Even in the midst of our current economic crisis there is room for celebration: you are holding in your hands the fifth anniversary issue of Connecticut Cottages & Gardens! To honor the occasion, we asked some Connecticut notables to tell us how they marked an important event in their own lives.
The milestone has led me to look back at my first job at House & Garden, when I worked for the executive editor. The access to some of the most sumptuous interiors and the most talented editors and writers bore my own aesthetic. And I still keep to it today.
Some said it couldn't be done, others said it wouldn't last. To be sure, the publishing industry has taken a hit this year. We've all watched sadly as favorite local and national magazines folded. Some blame the economy, and others blame technology.
While I believe that technology plays an important role in the future of publishing, for me there will always be sanctity of the printed word. Call me a Luddite, call me old-fashioned—I just don't see the Internet fully replacing the printed page.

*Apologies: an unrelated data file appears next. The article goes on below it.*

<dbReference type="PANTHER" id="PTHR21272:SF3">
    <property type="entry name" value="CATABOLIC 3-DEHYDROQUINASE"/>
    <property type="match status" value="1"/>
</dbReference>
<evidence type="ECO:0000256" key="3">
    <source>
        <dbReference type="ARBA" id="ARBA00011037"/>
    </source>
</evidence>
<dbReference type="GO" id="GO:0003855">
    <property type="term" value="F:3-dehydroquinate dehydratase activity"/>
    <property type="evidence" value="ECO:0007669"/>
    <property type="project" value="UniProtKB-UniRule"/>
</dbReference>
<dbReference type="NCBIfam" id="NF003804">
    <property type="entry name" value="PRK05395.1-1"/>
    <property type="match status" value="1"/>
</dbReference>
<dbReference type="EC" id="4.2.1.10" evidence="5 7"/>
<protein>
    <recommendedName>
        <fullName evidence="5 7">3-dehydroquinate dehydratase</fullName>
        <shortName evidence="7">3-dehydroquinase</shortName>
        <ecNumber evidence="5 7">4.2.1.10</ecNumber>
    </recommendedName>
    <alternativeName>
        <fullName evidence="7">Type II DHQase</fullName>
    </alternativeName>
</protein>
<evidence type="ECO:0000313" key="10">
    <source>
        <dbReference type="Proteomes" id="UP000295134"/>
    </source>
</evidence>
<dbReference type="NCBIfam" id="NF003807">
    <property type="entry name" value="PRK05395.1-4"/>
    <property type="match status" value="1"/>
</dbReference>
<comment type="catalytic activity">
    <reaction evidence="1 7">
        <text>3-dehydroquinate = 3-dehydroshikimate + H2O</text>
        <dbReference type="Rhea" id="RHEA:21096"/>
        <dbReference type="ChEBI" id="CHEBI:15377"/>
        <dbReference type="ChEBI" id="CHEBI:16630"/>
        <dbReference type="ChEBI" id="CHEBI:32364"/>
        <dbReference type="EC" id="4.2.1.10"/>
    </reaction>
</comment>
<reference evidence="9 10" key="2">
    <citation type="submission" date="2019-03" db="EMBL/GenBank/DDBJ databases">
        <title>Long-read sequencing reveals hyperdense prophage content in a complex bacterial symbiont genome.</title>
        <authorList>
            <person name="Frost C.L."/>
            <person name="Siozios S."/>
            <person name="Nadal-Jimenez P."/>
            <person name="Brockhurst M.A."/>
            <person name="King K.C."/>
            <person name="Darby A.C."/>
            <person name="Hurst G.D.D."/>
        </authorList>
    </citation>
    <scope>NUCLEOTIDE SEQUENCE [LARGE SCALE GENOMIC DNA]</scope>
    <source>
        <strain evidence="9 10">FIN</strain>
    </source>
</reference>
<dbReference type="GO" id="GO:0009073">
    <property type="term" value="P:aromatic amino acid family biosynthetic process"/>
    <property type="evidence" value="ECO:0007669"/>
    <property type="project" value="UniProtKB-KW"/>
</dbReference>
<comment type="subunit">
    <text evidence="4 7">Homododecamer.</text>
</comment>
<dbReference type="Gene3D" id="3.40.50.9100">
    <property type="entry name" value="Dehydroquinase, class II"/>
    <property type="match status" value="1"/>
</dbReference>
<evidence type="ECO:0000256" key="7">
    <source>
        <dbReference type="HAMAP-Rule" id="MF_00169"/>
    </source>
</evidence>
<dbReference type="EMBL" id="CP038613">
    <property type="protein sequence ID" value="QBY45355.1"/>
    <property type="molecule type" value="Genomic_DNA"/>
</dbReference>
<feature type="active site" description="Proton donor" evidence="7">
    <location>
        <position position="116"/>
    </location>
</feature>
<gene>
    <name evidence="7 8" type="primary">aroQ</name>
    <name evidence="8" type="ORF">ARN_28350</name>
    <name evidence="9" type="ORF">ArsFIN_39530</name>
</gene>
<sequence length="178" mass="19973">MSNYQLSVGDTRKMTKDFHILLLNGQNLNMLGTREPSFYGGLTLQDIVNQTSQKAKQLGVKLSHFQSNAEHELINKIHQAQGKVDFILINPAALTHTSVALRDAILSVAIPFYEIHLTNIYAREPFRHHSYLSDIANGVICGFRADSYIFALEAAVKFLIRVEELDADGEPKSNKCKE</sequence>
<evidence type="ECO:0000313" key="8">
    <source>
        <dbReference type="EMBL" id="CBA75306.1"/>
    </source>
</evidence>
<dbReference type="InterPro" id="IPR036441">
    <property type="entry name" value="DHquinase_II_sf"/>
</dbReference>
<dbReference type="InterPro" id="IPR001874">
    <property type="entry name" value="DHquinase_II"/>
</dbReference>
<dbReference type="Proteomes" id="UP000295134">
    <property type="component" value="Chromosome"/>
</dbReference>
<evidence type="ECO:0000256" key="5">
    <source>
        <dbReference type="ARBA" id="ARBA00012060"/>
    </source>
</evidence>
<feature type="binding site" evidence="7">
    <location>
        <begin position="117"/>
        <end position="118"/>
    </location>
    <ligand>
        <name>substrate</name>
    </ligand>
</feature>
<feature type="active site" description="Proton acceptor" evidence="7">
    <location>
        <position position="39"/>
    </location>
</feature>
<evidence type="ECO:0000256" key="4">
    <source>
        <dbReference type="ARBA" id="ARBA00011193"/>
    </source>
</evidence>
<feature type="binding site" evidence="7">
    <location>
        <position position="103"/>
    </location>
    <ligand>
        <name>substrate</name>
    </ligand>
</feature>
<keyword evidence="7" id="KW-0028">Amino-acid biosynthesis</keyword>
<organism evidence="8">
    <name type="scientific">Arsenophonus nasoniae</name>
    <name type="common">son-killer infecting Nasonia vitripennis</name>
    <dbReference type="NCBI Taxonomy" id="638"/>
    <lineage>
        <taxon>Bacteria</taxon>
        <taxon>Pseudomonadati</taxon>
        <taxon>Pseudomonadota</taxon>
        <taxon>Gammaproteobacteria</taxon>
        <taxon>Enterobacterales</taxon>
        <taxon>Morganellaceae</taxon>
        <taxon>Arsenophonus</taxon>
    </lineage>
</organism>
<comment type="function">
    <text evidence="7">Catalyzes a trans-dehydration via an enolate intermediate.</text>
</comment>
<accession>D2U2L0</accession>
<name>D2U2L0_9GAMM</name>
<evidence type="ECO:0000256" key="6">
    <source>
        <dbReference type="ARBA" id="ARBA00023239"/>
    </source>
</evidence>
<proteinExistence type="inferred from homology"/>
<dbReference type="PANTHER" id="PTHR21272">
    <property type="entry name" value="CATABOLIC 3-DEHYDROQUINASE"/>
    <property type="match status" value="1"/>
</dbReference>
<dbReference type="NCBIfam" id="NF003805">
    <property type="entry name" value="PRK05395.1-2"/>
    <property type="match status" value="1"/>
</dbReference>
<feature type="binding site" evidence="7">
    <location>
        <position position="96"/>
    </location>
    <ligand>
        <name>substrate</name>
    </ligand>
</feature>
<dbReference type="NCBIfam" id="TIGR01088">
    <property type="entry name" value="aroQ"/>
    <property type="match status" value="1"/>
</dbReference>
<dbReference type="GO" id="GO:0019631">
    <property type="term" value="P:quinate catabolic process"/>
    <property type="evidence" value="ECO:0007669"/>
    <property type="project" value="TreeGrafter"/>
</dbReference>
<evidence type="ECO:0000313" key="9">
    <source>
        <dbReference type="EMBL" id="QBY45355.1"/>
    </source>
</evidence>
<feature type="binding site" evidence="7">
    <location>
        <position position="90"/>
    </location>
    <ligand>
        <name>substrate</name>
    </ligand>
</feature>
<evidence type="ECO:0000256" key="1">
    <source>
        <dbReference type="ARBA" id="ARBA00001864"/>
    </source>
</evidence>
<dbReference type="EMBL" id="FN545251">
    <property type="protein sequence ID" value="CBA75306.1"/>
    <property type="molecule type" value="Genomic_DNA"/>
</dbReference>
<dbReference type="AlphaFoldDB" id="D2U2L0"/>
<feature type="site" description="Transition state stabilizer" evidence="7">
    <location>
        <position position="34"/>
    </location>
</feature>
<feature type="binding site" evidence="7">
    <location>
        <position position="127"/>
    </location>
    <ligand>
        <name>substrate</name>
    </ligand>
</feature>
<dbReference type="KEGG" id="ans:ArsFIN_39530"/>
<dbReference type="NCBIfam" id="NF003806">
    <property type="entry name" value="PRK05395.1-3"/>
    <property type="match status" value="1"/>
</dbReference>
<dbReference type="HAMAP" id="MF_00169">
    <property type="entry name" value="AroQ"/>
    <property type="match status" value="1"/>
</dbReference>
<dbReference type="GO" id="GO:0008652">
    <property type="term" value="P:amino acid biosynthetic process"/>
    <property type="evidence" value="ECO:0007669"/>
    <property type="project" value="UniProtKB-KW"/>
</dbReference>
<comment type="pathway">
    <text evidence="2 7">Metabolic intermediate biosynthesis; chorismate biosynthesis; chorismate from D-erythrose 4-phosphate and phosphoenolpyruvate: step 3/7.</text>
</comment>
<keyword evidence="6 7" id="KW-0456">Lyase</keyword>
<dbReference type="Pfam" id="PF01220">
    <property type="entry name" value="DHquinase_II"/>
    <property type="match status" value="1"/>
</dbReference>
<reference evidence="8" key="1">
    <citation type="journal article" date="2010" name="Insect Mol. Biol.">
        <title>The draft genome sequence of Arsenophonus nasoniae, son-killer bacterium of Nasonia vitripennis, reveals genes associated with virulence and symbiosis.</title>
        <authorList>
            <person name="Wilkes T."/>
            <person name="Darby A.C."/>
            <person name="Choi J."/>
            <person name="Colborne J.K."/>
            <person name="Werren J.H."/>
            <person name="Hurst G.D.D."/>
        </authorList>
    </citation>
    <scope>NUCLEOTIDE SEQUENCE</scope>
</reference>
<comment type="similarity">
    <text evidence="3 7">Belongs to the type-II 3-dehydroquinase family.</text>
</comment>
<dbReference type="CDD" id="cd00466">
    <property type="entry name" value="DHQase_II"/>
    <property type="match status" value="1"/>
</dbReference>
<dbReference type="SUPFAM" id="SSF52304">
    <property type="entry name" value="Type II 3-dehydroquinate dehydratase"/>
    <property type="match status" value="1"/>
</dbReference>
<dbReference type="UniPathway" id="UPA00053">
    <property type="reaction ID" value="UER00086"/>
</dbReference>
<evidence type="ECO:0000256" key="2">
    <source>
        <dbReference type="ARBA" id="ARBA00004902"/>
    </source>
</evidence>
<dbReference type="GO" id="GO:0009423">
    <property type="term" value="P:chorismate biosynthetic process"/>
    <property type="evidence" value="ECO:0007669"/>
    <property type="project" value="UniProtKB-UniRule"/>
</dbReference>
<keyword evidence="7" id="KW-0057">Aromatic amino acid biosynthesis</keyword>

Every day I am reminded of the validity of print when I look at almost five years worth of covers hanging in our office hallway. They still look as fresh and as interesting as the day they were printed. And you have told us so. One reader called to say that she had loaned some of our magazines to a friend—who actually threw them out!—and needed replacements. Another purchased more than 200 copies to send with her Christmas cards.
What makes CTC&G stand out? At the top of the list is our unique format for delivering content. Oversize pages allow readers to absorb more information than usual; they allow the work of some of world's most accomplished magazine photographers shine in never-before-seen ways. Upholstery seems hands-on; verdant gardens are rendered as the textural, vibrant plots they are in person. This—the immediate, tangible sense of place in the real-time world—is why we've continued to thrive.
Call me indulgent, but I delight in holding this magazine. It offers a sensuous escape, a refuge where you can return time and again. For me, touch the page and you touch the heart.
Editor in Chief
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